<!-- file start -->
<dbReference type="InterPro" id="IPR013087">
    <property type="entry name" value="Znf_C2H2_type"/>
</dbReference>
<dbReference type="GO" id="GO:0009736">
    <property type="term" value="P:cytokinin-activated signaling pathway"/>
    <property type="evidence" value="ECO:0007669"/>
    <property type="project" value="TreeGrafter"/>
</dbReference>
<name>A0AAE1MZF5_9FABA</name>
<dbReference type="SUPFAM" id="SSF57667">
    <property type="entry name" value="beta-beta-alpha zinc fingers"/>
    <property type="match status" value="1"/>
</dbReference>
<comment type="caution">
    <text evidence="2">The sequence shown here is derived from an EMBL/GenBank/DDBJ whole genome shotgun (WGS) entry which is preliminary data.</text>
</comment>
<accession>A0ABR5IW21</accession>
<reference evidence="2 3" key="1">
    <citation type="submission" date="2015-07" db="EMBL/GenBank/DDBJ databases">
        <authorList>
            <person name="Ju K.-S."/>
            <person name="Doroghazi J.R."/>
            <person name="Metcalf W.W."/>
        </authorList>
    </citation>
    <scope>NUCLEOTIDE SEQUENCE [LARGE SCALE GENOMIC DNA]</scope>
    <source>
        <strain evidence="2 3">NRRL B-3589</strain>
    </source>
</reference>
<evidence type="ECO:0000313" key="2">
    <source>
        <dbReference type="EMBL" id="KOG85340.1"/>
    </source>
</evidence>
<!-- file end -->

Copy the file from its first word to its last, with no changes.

<dbReference type="InterPro" id="IPR013087">
    <property type="entry name" value="Znf_C2H2_type"/>
</dbReference>
<dbReference type="GO" id="GO:0009736">
    <property type="term" value="P:cytokinin-activated signaling pathway"/>
    <property type="evidence" value="ECO:0007669"/>
    <property type="project" value="TreeGrafter"/>
</dbReference>
<name>A0AAE1MZF5_9FABA</name>
<dbReference type="SUPFAM" id="SSF57667">
    <property type="entry name" value="beta-beta-alpha zinc fingers"/>
    <property type="match status" value="1"/>
</dbReference>
<comment type="caution">
    <text evidence="2">The sequence shown here is derived from an EMBL/GenBank/DDBJ whole genome shotgun (WGS) entry which is preliminary data.</text>
</comment>
<accession>A0ABR5IW21</accession>
<reference evidence="2 3" key="1">
    <citation type="submission" date="2015-07" db="EMBL/GenBank/DDBJ databases">
        <authorList>
            <person name="Ju K.-S."/>
            <person name="Doroghazi J.R."/>
            <person name="Metcalf W.W."/>
        </authorList>
    </citation>
    <scope>NUCLEOTIDE SEQUENCE [LARGE SCALE GENOMIC DNA]</scope>
    <source>
        <strain evidence="2 3">NRRL B-3589</strain>
    </source>
</reference>
<evidence type="ECO:0000313" key="2">
    <source>
        <dbReference type="EMBL" id="KOG85340.1"/>
    </source>
</evidence>